one of the most helpful he had ever made. In 
June, 1889, he graduated from the Latin School. 


The next summer, with his eldest sister, he 
took his second trip to Europe. Making Weimar 
their headquarters, they enjoyed frequent excur- 
sions to the Thuringian forest and the localities 
memorable in connection with the lives of Goethe, 
Schiller, and Martin Luther. 

Gardner entered very heartily into the home 
life of his German friends. One day he proposed 
to Frau G., his hostess, to cook the dinner ; she 
assented, and early the next morning he went to 
the market, accompanied by the maid who was to 
carry his purchases, while Frau G. and his sister 
followed at a distance, enjoying the sight of his 
earnest, intent face as he did his marketing. 

In describing this adventure he writes : " The 
stove is not like ours, there being one flue but two 
fires, — one to heat the oven, the other for the 
open tops. Having no experience with that kind 
of stove, it took a long time to start the fire ; as 
soon as one fire was going well, it would spoil the 
draught of the other, but I at last managed to fix 
the doors and windows so that both would work. 
The oven has a fire directly underneath, and also 
contains a hole with a cover, such as we have on 
the top of our stoves ; potatoes and soup were 
cooking in the oven, but when it was time to 
cook the steak, the fire which heated the open 
part would not burn, so I had to take off the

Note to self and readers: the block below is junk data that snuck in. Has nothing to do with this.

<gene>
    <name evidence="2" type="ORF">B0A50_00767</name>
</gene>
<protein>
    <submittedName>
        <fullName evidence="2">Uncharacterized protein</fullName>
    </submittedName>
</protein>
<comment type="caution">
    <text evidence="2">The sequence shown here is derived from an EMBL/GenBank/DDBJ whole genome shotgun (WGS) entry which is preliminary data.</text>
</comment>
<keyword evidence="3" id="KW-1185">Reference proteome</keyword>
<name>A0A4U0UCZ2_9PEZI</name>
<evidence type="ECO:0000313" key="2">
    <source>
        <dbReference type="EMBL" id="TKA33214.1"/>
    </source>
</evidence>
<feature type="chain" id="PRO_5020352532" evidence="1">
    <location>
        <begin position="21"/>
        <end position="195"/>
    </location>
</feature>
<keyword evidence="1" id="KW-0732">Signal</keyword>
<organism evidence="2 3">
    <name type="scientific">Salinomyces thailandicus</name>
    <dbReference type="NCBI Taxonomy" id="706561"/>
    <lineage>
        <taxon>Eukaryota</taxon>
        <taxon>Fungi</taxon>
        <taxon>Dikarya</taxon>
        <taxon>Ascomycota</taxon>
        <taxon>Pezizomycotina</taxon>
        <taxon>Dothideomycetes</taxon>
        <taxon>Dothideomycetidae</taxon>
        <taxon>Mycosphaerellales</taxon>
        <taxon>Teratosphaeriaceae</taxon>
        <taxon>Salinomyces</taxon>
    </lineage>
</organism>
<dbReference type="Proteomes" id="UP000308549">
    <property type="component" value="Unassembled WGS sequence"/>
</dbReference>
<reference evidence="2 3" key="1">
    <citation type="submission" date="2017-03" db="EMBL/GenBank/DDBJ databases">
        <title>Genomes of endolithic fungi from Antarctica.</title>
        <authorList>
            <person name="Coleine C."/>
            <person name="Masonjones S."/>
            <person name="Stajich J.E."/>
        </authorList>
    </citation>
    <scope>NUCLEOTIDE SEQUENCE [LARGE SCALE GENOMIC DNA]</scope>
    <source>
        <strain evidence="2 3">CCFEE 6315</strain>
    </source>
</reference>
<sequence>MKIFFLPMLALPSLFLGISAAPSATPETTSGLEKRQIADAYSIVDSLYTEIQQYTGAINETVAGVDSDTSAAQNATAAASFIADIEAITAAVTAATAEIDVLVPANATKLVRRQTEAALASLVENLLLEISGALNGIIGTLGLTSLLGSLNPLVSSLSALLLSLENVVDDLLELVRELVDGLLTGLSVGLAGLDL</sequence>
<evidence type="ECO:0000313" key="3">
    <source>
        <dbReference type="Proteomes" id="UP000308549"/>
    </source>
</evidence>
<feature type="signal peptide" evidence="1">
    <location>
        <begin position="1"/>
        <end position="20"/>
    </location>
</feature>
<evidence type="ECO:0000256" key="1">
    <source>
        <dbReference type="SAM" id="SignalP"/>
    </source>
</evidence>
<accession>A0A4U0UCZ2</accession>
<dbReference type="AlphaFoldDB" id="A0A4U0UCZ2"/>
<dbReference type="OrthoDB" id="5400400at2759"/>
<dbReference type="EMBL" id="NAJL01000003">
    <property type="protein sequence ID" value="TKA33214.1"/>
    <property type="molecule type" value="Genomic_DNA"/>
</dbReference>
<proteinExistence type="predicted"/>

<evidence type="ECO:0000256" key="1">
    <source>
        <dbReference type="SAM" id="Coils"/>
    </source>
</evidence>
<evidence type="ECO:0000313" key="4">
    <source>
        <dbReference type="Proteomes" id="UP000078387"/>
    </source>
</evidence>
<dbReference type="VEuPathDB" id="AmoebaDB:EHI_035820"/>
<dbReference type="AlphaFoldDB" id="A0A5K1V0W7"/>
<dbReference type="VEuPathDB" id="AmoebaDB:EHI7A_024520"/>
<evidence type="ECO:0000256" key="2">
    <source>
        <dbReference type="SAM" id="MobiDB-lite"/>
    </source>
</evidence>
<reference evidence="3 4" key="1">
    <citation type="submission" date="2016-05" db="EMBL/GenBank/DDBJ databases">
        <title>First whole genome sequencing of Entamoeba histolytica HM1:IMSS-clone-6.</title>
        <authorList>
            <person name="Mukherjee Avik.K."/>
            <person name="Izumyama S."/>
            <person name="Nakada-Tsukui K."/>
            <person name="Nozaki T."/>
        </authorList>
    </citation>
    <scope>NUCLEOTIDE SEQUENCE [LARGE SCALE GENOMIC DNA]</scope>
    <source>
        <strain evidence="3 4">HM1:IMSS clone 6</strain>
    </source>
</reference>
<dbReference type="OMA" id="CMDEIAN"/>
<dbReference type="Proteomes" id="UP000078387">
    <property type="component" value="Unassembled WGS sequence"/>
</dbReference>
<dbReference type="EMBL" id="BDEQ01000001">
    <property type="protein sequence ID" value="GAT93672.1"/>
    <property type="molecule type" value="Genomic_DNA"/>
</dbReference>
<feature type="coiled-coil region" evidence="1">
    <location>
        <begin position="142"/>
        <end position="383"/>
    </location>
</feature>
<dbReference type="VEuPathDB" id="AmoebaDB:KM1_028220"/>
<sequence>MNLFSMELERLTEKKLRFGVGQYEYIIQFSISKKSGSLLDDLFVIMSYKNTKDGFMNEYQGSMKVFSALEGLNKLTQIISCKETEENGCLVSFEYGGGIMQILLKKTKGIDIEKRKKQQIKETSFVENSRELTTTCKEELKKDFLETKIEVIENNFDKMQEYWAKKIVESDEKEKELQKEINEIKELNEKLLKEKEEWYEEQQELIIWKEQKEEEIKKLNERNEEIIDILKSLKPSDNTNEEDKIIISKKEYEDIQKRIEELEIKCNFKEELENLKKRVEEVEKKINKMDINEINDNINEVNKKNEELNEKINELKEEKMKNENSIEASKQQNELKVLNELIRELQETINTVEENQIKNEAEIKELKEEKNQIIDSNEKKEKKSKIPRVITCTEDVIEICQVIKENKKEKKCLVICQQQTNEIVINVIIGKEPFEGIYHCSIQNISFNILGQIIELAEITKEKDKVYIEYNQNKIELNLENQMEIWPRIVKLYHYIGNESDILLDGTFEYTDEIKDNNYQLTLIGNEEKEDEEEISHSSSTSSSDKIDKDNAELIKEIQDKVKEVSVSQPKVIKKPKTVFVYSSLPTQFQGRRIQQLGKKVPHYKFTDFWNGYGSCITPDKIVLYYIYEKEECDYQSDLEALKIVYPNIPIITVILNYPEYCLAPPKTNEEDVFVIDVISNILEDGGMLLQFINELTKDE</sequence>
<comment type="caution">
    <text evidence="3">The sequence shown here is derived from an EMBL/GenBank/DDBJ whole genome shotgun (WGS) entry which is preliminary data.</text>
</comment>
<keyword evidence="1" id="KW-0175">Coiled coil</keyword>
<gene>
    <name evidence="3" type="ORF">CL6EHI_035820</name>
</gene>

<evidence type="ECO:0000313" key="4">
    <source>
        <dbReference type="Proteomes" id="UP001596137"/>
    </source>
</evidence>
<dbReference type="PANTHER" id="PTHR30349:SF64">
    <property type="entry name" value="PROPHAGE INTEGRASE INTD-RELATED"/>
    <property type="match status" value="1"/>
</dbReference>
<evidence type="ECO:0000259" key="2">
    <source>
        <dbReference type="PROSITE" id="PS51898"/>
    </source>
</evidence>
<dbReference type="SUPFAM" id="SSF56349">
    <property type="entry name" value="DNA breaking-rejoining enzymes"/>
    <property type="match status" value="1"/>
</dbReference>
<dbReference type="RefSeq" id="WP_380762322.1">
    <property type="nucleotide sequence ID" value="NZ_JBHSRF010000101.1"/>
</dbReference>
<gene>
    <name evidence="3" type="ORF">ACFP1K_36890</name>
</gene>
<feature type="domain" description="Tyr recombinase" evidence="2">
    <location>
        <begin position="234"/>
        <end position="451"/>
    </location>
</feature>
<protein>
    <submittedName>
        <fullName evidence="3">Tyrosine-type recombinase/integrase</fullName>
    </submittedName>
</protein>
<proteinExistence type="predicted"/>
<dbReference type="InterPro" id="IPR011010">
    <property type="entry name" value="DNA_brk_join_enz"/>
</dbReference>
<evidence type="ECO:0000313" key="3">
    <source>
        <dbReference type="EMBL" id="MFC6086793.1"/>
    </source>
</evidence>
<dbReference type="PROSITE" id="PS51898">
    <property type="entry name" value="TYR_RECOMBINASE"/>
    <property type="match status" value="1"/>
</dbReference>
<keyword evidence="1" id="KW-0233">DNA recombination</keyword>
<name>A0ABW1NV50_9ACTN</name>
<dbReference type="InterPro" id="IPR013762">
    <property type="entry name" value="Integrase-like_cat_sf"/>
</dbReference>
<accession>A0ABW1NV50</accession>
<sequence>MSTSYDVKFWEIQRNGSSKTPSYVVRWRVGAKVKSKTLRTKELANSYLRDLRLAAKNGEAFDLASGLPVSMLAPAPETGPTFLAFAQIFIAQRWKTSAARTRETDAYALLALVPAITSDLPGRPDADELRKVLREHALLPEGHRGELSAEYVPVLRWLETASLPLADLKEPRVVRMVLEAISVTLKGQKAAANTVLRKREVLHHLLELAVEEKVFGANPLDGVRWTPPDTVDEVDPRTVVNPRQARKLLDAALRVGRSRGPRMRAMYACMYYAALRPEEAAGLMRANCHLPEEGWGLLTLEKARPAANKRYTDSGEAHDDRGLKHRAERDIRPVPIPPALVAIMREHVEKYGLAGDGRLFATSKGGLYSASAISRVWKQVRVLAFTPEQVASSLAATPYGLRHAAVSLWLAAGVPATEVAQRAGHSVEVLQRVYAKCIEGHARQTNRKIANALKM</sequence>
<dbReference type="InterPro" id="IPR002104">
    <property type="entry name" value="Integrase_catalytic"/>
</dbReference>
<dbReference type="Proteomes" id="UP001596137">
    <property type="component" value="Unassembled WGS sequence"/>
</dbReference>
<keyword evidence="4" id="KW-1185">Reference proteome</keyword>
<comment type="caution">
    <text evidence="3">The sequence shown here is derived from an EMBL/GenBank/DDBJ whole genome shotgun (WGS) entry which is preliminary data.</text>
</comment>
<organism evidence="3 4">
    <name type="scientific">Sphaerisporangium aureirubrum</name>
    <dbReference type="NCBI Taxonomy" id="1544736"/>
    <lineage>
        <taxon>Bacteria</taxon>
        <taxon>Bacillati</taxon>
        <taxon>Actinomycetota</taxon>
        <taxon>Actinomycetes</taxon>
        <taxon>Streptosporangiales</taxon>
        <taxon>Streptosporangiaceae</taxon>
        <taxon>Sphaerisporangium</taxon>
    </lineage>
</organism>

soup and broil the steak in the oven, which was 
difficult, as the potatoes were still cooking there. 


At last all was ready. It was greatly in my 
favor that, having waited so long, they were all 
hungry, even the guest whom Frau G. had in- 
vited for this special occasion. When the soup 
was removed, I had everything hot and ready to 
serve ; cucumbers and radishes were ready, the 
steak and peas garnished with parsley, and 
everything was hot and well cooked, though the 
beefsteak was a trifle singed and the potatoes 
somewhat blackened. Frau G. wished me to 
show her how to cook the steak, which they sel- 
dom have here. Indeed, I had to buy a gridiron 
on which to broil it. We had a pretty mould of 
ice-cream, which was very attractive and con- 
sidered a luxury. All pronounced the dinner a 
success, although they had taken the precaution 
to buy an extra quantity of bread, fearing they 
might have to go without dinner. Frau G.'s